A very pretty loaf, with a soft, rich crumb and sweet, spicy filling. The key to keeping a neat and even swirl with no gaps or holes is to use caster sugar rather than muscovado for the filling; caster sugar is finer and so melts more evenly. Take care when rolling and proving the loaf so it doesn’t become misshapen.
Pour the milk and water into a small pan. Add the sugar and butter and heat gently, stirring, until the sugar has completely dissolved and the butter has melted. Remove from the heat and leave to cool until just lukewarm. Add the egg and beat with a fork until thoroughly combined.
Put the flour and salt into a large mixing bowl, or the bowl of a free- standing mixer, and mix well. Sprinkle the yeast into the bowl and mix thoroughly. Make a well in the centre.
Pour the milk/egg mixture into the well and gradually work into the flour with your hand, or the dough hook attachment on slow speed, to make a very soft but not sticky dough. If there are dry crumbs at the base of the bowl, work in more lukewarm milk (or water), a tablespoon at a time; if the dough sticks to the bowl, work in a little more flour, a tablespoon at a time.
Lightly flour the worktop and turn out the dough. Knead thoroughly for 10 minutes, or about 5 minutes with the dough hook on slow speed, until the dough is silky smooth, firmer and very elastic. Return the dough to the bowl, if necessary, then cover tightly with clingfilm or a snap-on lid and leave on the worktop to rise for about 1 hour, or until doubled in size.
Punch down (knock back) the risen dough to deflate it, then turn it out onto a very lightly floured worktop. Knead it a couple of times then pat it out to roughly a thick 18cm square. Cover it loosely with clingfilm and leave it to relax for 5 minutes – this will make the dough easier to roll. Meanwhile, grease the tin with butter and line the base and two short sides with a long strip of baking paper.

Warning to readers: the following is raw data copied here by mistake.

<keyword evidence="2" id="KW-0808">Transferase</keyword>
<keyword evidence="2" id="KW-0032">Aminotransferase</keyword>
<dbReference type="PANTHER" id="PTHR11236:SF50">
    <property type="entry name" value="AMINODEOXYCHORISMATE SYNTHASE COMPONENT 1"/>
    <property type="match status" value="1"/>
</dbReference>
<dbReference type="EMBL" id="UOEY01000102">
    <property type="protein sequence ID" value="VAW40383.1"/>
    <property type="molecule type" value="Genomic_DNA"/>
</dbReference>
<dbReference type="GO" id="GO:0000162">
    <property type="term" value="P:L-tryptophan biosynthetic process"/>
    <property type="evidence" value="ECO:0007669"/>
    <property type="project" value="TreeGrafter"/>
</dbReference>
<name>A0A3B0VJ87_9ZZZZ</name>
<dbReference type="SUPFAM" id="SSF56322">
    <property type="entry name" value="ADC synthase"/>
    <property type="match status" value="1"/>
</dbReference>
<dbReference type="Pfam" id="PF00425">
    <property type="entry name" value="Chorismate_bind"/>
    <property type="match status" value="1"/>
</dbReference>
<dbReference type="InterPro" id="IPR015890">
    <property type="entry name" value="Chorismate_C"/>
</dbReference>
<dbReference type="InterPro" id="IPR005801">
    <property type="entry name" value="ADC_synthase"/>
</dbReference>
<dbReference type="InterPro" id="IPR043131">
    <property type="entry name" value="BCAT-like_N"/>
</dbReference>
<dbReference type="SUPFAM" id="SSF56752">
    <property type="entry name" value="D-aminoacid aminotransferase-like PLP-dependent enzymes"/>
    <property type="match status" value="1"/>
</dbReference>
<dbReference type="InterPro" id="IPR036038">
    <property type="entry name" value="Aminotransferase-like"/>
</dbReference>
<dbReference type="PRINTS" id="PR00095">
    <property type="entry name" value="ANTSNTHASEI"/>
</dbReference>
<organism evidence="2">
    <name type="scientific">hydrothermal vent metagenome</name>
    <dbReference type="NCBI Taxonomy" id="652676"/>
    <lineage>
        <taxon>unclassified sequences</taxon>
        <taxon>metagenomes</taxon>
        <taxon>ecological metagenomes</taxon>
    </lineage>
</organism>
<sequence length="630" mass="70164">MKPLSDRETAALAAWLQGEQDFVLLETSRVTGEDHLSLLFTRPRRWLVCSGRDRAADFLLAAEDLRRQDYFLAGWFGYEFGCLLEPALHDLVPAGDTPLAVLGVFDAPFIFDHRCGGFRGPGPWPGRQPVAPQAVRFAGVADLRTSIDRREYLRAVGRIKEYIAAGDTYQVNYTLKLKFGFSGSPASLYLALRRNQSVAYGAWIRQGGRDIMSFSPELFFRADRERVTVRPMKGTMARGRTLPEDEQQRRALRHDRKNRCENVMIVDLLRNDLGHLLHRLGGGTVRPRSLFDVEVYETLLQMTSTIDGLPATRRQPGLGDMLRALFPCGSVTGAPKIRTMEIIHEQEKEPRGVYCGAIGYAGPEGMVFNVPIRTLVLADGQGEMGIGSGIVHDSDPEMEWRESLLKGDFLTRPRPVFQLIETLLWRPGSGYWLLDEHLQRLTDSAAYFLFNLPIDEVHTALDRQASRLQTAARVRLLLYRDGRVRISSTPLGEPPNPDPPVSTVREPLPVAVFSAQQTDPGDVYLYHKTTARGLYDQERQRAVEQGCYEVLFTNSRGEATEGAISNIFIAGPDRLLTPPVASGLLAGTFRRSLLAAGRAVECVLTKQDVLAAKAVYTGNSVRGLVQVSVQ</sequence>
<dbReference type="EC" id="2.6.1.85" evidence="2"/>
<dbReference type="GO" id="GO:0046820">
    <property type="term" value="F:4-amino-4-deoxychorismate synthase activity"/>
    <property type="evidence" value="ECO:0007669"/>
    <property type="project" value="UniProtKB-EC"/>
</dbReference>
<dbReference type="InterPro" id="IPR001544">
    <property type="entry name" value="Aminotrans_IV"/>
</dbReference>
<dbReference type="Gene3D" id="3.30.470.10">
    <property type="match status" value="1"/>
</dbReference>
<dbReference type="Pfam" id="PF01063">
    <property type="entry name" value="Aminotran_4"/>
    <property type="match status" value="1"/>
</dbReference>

Combine the 60g caster sugar; 1 teaspoon strong white bread flour and 1 tablespoon ground cinnamon for the filling in a small bowl. Lightly flour a rolling pin and roll out the dough to a neat, even 26 x 48cm rectangle – make sure the sides are straight and the corners square. Brush the dough liberally with 2 tablespoons of the milk, then sprinkle with the sugar mixture in an even layer leaving a 1 cm border at one short end.
Roll up the dough, neatly and tightly, from the other short end and pinch the seam together to seal it firmly.
Lift the dough roll into the prepared tin, gently folding the ends under to make a neat shape. Slip the tin into a large plastic bag, trapping in some air so the plastic doesn’t stick to the dough, and tie the ends. Leave on the worktop to prove and rise for about 50 minutes, or until just doubled in size – make sure the room isn’t too warm as you don’t want the dough to rise too quickly and become too big or the loaf will lose the neat swirl pattern and lose its shape. Towards the end of the rising time, preheat the oven to I80°C (160°C fan), 350°F, Gas 4.
Uncover the loaf and gently brush the top with the remaining tablespoon of milk Bake for 35-40 minutes, or until the loaf is a good golden brown. To test if the bread is done, tap the base of the loaf – it should sound hollow; if there’s a dull ‘thud’, return the loaf to the oven (set it directly on the oven shelf) and bake it for a further 5 minutes and test again. The loaf will have a soft and delicate crust so handle it carefully (the crust firms up as it cools).
Set the loaf on a wire rack and rub the top with a knob of butter on a scrap of kitchen paper (or butter wrapper), then leave until completely cold before cutting into thick slices.
Photography: David Munns + Rita Platts © Hodder & Stoughton